Detroit Debate Night One Recap: The Long March

That was a looonnnngg debate. More than two and a half hours. With ten candidates, I guess it was necessary, but wow. Done whining. On to the review.

Most candidates were stronger than in their first attempt. The CNN moderator team was stronger than the NBC group in the first debate. The enhanced anti-interruption rules helped. Overall, this was cleaner than last month.

Let’s see how the candidates did:

Group 1: Bernie & Liz

Elizabeth Warren is a good debater. Unlike round one, where she was a very strong presence for the first hour and then faded to the background a bit, she was fully engaged for all 150+ minutes. There’s no way any of her supporters will abandon her based on the debate.

Also unlike round one, she got to do some real jousting. While nobody is going to confuse John Delaney with Donald Trump, voters looking for a candidate who can throw down have extra reason to have confidence in her.

Bernie was much stronger than last month, especially in the first hour, when he powered through the health care section. Basically, he did the Full Bern. Larry David is lucky it’s summer, or he’d be stuck reprising his role this weekend.

In order for either Warren or Sanders to really move in the polls, Biden (for Bernie) or Harris (for Warren) will need to stumble or wreck tomorrow. It appears Sanders supporters like him significantly more than Warren, and vice versa. Since each gave their fans what they wanted, super unlikely they gain or lose anything to the other.

Group 2: Buttigieg, O’Rourke, & Klobuchar

Delaney and Friends stole a bit of their thunder. This group did get more speaking time. The final numbers were almost exactly in polling strength order. Beto was clearly better than when he stumbled through his first debate. Klobuchar did a little better than last time, though her answers just aren’t debate friendly. She’s usually stronger in the post-game interviews.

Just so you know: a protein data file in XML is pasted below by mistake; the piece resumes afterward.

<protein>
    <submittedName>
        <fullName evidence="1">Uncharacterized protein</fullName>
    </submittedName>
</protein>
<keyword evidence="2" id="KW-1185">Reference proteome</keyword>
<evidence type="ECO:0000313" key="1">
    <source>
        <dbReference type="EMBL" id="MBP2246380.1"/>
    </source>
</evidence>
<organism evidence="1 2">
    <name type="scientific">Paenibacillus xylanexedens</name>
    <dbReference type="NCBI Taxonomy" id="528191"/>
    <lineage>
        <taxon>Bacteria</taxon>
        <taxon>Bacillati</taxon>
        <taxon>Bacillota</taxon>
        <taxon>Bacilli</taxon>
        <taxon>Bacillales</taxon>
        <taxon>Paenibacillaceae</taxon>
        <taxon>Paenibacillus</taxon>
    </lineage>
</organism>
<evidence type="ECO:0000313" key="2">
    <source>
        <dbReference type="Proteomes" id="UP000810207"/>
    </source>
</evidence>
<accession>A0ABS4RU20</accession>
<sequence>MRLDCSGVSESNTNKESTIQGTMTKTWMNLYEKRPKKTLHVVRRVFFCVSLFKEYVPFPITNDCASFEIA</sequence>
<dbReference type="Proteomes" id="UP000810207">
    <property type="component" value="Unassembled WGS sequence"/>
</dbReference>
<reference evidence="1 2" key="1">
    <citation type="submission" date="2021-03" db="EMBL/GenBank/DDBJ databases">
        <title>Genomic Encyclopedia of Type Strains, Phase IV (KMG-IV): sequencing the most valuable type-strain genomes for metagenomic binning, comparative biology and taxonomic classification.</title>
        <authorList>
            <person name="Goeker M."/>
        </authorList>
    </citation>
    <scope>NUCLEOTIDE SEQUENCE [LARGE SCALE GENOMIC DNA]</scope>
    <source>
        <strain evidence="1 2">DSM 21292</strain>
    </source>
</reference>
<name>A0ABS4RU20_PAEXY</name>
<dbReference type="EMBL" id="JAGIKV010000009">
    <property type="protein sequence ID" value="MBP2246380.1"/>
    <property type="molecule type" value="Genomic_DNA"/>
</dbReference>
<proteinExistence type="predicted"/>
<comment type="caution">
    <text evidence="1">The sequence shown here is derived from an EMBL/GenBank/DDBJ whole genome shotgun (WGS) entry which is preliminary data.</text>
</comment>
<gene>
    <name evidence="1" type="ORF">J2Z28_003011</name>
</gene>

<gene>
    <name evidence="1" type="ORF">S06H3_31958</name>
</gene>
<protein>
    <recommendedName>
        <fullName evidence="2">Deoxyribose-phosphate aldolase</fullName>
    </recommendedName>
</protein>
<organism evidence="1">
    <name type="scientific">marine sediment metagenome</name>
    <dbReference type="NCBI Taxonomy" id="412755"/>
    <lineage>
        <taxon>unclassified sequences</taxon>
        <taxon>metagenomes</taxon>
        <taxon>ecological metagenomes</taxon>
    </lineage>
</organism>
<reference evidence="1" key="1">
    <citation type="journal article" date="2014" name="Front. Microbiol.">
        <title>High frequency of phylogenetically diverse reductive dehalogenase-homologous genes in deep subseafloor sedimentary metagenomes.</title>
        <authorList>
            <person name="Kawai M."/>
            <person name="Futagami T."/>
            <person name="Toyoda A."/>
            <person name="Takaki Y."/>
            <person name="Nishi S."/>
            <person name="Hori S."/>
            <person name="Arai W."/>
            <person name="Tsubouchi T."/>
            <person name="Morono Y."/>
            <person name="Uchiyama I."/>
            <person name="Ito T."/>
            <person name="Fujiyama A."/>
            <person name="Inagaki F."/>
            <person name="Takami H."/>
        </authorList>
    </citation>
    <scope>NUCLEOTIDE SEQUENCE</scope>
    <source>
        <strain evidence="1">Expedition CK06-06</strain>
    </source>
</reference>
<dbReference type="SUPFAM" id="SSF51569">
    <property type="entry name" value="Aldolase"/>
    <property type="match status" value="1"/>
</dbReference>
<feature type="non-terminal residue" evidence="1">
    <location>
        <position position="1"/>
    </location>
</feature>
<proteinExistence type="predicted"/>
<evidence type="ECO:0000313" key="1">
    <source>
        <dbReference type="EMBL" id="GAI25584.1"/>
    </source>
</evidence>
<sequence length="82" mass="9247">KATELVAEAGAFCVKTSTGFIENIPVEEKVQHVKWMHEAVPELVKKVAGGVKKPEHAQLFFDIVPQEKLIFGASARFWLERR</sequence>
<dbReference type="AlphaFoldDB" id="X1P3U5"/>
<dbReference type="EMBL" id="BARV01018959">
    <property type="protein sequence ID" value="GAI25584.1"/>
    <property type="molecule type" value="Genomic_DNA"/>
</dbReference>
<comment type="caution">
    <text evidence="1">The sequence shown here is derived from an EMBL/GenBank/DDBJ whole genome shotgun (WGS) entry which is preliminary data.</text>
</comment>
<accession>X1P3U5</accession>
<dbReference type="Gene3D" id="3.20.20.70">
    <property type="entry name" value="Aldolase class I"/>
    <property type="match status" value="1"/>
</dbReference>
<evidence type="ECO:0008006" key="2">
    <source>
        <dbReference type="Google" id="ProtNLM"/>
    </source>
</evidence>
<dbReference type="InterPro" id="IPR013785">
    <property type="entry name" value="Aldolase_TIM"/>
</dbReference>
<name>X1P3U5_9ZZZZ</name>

Mayor Pete was solid. Just like last time. He’s a good debater. The Warren/Sanders-Delaney battle is more cable news friendly. He’ll wind up overshadowed when people see clips, or those who actually watched think back in a few days.

Beto and Buttigieg in particular were striking a balance between the Sanders-Warren side of the party and the Delaney-Bullock-Hickenlooper-Ryan group. That’s where they truly are, and theoretically they could appeal to the widest audience, but it wasn’t as striking in real time.

Group 3: Delaney, Bullock, Hickenlooper, & Ryan

The Moderates v. Sanders/Warren format helped each of these candidates. All seemed more effective than their first attempts. Delaney and Bullock made a larger impact than Hickenlooper and Ryan.

Some pundits thought Delaney did better, as he put up a very direct contrast to the progressive duo. Others noted Warren got in the best line on him, and preferred Bullock’s approach. Personally, there were moments where the Montana governor gave me Rick Perry flashbacks.

Mind you, Perry was the GOP polling leader for more than a few minutes in fall 2011. But I question whether anyone who reminds anyone of any recent Texas governor can win a Democratic nomination.

Nonetheless, both he and Delaney improved their chances of getting the 2% polling results and increased amounts of small donors to keep going.

Marianne Williamson:

She was an interesting palate cleanser. More lucid than her first debate too. If this was her final appearance, she went out well. It’s not impossible she’ll make the September contests. During the debate, she was the most googled candidate in every state except Montana (where they were suddenly searching for their own two-term governor.)

She’s had success finding contributors, so it’s not out of the question that she’ll reach the 130,000 individual donor level by the August. The debate helped her in this endeavor. It only takes reaching 2% in a few certified polls to complete the qualification process.

No, I don’t think she has a chance of winning any delegates, never mind a primary or the nomination. The reason her potential fall debate participation matters is head count. The third debate is already scheduled for two nights (9/12, 9/13), but the fourth isn’t locked in yet. If there are more than 10 participants, they’ll have to split, leading to a lot more air time for each contender.

So if you’re O’Rourke or Klobuchar, likely to make the fall debates, but still a long way away from contention, an extra Marianne Williamson can get you into a split debate with 6 people each instead of being on the far outside of a larger single evening.

Will any of this nuance matter? Depends a lot on how Uncle Joe holds up against Kamala, Cory, et al tonight. The tricky part for everyone other than Sanders and Warren is this. If Biden does well, there’s not much space for other relative moderates. If he does badly, and somebody draws blood, as Harris did in round 1, it will overshadow anything that happened in the first night.

As they say during March Madness, the goal is to survive and advance. For anyone who isn’t already in, the only concern is to make the next set of debates.

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